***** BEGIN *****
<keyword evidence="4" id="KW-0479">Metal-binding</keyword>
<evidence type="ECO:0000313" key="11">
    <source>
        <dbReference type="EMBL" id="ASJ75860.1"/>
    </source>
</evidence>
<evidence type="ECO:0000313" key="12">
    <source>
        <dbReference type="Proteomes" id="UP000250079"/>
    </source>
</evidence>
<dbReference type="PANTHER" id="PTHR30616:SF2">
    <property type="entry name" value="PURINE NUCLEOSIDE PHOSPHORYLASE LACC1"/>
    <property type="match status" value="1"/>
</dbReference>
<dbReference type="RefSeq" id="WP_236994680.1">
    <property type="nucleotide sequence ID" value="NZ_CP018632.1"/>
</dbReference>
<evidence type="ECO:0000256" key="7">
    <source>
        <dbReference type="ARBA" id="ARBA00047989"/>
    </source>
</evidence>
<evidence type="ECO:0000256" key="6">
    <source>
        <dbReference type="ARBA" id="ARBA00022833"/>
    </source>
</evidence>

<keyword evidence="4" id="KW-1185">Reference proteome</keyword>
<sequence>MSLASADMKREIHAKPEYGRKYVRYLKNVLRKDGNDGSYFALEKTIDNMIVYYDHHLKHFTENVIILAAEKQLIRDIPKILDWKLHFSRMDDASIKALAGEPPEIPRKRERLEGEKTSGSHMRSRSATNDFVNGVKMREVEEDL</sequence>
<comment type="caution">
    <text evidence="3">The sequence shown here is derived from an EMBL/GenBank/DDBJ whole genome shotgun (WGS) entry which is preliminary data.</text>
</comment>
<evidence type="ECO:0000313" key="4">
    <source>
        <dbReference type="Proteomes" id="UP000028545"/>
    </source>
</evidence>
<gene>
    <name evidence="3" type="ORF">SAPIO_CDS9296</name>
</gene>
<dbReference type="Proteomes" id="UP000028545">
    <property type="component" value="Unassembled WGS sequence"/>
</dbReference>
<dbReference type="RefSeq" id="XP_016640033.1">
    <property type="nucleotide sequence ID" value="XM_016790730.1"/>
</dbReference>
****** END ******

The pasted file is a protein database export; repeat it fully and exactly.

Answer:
<keyword evidence="4" id="KW-0479">Metal-binding</keyword>
<evidence type="ECO:0000313" key="11">
    <source>
        <dbReference type="EMBL" id="ASJ75860.1"/>
    </source>
</evidence>
<evidence type="ECO:0000313" key="12">
    <source>
        <dbReference type="Proteomes" id="UP000250079"/>
    </source>
</evidence>
<dbReference type="PANTHER" id="PTHR30616:SF2">
    <property type="entry name" value="PURINE NUCLEOSIDE PHOSPHORYLASE LACC1"/>
    <property type="match status" value="1"/>
</dbReference>
<dbReference type="RefSeq" id="WP_236994680.1">
    <property type="nucleotide sequence ID" value="NZ_CP018632.1"/>
</dbReference>
<evidence type="ECO:0000256" key="7">
    <source>
        <dbReference type="ARBA" id="ARBA00047989"/>
    </source>
</evidence>
<evidence type="ECO:0000256" key="6">
    <source>
        <dbReference type="ARBA" id="ARBA00022833"/>
    </source>
</evidence>

<keyword evidence="4" id="KW-1185">Reference proteome</keyword>
<sequence>MSLASADMKREIHAKPEYGRKYVRYLKNVLRKDGNDGSYFALEKTIDNMIVYYDHHLKHFTENVIILAAEKQLIRDIPKILDWKLHFSRMDDASIKALAGEPPEIPRKRERLEGEKTSGSHMRSRSATNDFVNGVKMREVEEDL</sequence>
<comment type="caution">
    <text evidence="3">The sequence shown here is derived from an EMBL/GenBank/DDBJ whole genome shotgun (WGS) entry which is preliminary data.</text>
</comment>
<evidence type="ECO:0000313" key="4">
    <source>
        <dbReference type="Proteomes" id="UP000028545"/>
    </source>
</evidence>
<gene>
    <name evidence="3" type="ORF">SAPIO_CDS9296</name>
</gene>
<dbReference type="Proteomes" id="UP000028545">
    <property type="component" value="Unassembled WGS sequence"/>
</dbReference>
<dbReference type="RefSeq" id="XP_016640033.1">
    <property type="nucleotide sequence ID" value="XM_016790730.1"/>
</dbReference>